What Does Adderall Do?
This article will cover what Adderall does. This will include how Adderall works by affecting your brain chemistry, Adderall’s prescribed uses & effects, and Adderall’s side-effects. We will also present some alternatives to Adderall used as a ‘smart drug’*, such as ‘natural nootropics’.
How Adderall Works
Adderall is a stimulant drug. It’s made up of amphetamine salts, namely dextroamphetamine and levoamphetamine. These two chemicals affect your brain in a particular way, by boosting the amounts of the neurotransmitters dopamine and norepinephrine.
These are the ‘pleasure neurotransmitter’ and the ‘fight-or-flight neurotransmitter’ respectively. Dopamine, widely known as helping you feel good, can also help with concentration, motivation and general performance. Norepinephrine works to boost wakefulness and alertness by triggering the body's 'stress' response.
Adderall both encourages the release of these neurotransmitters, and partially blocks their dissipation, meaning its effects are very strong.
As Adderall has a large degree of impact on the nervous system, it can have significant effects following use. The drug takes effect around 30 minutes after it’s been ingested, and its effects peak 1-2 hours after it’s first been used. It may last an entire day, or a few hours depending on the formulation.
Adderall is normally prescribed for people suffering from ADHD, as increasing levels of dopamine can help concentration. Moreover, increasing dopamine levels can aid performance in the brain’s prefrontal cortex, an area that is often less active in people with ADHD.
However, this effect seems to be limited to people suffering from ADHD only, as some studies indicate that Adderall is no more effective than placebo for improving cognition in neurotypical subjects. Others indicate that it can help, but only in those who are already slightly below-average with regards to cognition.
As Adderall boosts norepinephrine, it can significantly help with wakefulness. Adderall may be prescribed for people suffering from narcolepsy or other fatigue-related disorders. Additionally, Adderall may be used off-label as a wakefulness aid for people who must work for long hours.
Adderall might be prescribed for cases of depression that are resistant to more commonly-used antidepressants, and may also be able to help people with chronic obesity lose weight in severe cases.
As mentioned earlier, Adderall is believed by some to be able to enhance brain performance and concentration even in people without ADHD. This, combined with its wakefulness-promoting effects, means that some people may use Adderall without a prescription as a ‘study drug’* when they are pressured to produce academic work.
If you want a study drug without the issues associated with Adderall, we'd recommend checking out natural nootropics. See our favourite natural nootropic here.
And because Adderall gives a significant ‘rush’ and helps wakefulness, it might be used as a party drug. Adderall can also produce a somewhat ‘euphoric’ feeling, meaning it might be used recreationally.
Adderall commonly reduces appetite, and can cause issues like nervousness or stomach aches. Adderall can also make you thirsty, both as a result of Adderall increasing your body temperature, and the drug inhibiting saliva production. This is because the 'fight-or-flight' response triggered by norepinephrine release diverts your body's resources away from your mouth.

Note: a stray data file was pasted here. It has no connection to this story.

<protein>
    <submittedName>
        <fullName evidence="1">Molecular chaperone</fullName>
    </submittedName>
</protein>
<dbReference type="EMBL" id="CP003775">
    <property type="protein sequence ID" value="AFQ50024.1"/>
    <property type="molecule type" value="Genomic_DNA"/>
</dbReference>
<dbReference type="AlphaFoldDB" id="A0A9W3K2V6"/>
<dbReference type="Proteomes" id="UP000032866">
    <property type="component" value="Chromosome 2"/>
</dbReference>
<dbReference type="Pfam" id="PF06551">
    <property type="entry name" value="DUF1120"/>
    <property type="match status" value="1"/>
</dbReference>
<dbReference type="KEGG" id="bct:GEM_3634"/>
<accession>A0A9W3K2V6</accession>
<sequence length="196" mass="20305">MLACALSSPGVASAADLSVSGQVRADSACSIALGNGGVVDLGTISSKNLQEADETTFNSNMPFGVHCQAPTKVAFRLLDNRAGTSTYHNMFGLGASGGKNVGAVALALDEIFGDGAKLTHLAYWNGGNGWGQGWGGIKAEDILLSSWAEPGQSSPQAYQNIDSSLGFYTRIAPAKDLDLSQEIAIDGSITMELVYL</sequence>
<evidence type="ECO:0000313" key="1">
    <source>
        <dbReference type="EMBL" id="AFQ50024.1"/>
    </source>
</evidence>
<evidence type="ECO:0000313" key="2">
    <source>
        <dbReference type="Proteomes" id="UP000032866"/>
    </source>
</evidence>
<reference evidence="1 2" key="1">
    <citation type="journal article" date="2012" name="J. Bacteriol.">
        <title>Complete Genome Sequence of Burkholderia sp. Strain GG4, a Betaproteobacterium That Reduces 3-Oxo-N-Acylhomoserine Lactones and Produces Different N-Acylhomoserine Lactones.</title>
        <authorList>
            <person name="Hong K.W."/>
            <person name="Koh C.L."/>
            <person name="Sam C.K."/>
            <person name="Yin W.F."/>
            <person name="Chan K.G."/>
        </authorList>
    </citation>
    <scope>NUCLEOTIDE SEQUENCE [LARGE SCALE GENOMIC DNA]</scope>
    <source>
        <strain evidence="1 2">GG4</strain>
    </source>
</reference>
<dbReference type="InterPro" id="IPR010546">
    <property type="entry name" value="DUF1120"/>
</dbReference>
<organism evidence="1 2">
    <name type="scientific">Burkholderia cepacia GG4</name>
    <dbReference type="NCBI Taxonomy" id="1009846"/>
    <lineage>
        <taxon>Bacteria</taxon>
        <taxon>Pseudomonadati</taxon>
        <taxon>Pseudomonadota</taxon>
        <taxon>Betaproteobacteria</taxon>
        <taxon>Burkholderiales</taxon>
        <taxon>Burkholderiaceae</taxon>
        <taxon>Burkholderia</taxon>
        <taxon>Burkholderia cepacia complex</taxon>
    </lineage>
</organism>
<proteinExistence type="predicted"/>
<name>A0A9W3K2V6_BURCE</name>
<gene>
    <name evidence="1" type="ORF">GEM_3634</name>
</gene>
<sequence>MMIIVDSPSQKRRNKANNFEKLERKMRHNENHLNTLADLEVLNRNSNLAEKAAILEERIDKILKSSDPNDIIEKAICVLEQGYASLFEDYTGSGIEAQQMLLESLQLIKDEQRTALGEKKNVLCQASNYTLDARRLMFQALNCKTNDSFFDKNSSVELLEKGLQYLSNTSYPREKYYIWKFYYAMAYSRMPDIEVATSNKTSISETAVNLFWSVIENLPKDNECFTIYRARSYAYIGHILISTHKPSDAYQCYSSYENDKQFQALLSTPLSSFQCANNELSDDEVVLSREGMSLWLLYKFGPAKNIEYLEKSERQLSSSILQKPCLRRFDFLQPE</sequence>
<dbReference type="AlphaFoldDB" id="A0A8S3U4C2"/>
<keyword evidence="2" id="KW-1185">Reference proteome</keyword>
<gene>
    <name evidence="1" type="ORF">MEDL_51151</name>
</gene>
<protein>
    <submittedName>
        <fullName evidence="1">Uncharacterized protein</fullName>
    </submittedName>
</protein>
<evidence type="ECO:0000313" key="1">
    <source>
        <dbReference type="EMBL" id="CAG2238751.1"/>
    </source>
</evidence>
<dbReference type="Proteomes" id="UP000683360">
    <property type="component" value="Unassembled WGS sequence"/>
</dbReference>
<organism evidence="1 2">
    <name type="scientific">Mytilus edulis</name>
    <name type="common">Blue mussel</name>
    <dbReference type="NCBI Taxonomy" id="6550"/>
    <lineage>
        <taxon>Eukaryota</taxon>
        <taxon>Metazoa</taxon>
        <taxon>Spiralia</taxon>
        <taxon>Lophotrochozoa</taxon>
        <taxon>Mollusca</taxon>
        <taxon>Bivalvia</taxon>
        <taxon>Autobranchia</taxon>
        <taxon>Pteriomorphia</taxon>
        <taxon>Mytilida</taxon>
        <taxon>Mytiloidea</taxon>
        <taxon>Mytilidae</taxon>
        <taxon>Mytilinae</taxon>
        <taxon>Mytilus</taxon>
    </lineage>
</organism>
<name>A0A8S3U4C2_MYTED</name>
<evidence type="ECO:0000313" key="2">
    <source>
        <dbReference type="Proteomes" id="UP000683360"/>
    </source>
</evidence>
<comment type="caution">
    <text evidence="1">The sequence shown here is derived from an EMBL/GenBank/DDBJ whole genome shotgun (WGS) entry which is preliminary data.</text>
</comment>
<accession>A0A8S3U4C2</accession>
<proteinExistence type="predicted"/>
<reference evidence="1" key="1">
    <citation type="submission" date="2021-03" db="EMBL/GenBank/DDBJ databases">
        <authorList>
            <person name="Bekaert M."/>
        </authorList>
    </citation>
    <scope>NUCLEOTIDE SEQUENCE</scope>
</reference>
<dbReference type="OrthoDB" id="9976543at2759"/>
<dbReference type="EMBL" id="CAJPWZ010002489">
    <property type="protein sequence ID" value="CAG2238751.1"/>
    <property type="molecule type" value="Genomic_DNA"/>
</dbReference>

Adderall may also cause more serious side effects such as heartbeat irregularities, fever, diarrhoea, vomiting or nausea.
On the most extreme end of the scale, Adderall can cause psychiatric problems, and people with heart disorders may have very serious complications from using Adderall. However, fatalities as a result of using Adderall are very rare.
Studies support these conclusions. It has been found that Adderall can cause ‘psychosis, seizures and cardiovascular events’, and the most common cardiovascular issues from Adderall use are hypertension and tachycardia. As mentioned, Adderall can also elevate your body temperature - this can lead to a condition known as hyperthermia, which can be life-threatening.
Other common side effects from Adderall according to studies include: loss of appetite, insomnia, emotional lability, nervousness and fever. These are largely described as ‘time-limited’, as they stop soon after discontinuing use of Adderall.
Adderall can also be addictive, particularly when not used in a therapeutically. As Adderall is made from amphetamine, a very addictive drug, it’s quite possible that a psychological and physiological addiction can result from its use. Moreover, Adderall can cause tolerance, meaning it’s necessary to take more and more of the drug to get the same effect.
To avoid the side-effects of Adderall while still boosting your brain, try a natural nootropic. See our favourite natural nootropic here.
Alternatives to Adderall
If you want to take a 'smart drug', but would also like to avoid the problems associated with Adderall, then consider a natural nootropic like BrainZyme.
Natural nootropics are fast growing in popularity among both experienced nootropic and new users. Why? Because they can deliver similar results but by using natural, herbal or protein-based ingredients.
BrainZyme, for example, uses Tyrosine, which has been found to boost dopamine in the brain in a similar way to Adderall. But, as it's from a naturally occurring protein rather than a synthetic pharmaceutical, it can arguably cause less of the side-effects associated with Adderall.
This article has examined what Adderall does. It’s looked at how Adderall works, the effect it has on your brain, and what effects people feel from using it. It subsequently examined Adderall’s side effects and offered some alternatives to Adderall in the form of natural nootropics.
Our Favourite Adderall Alternative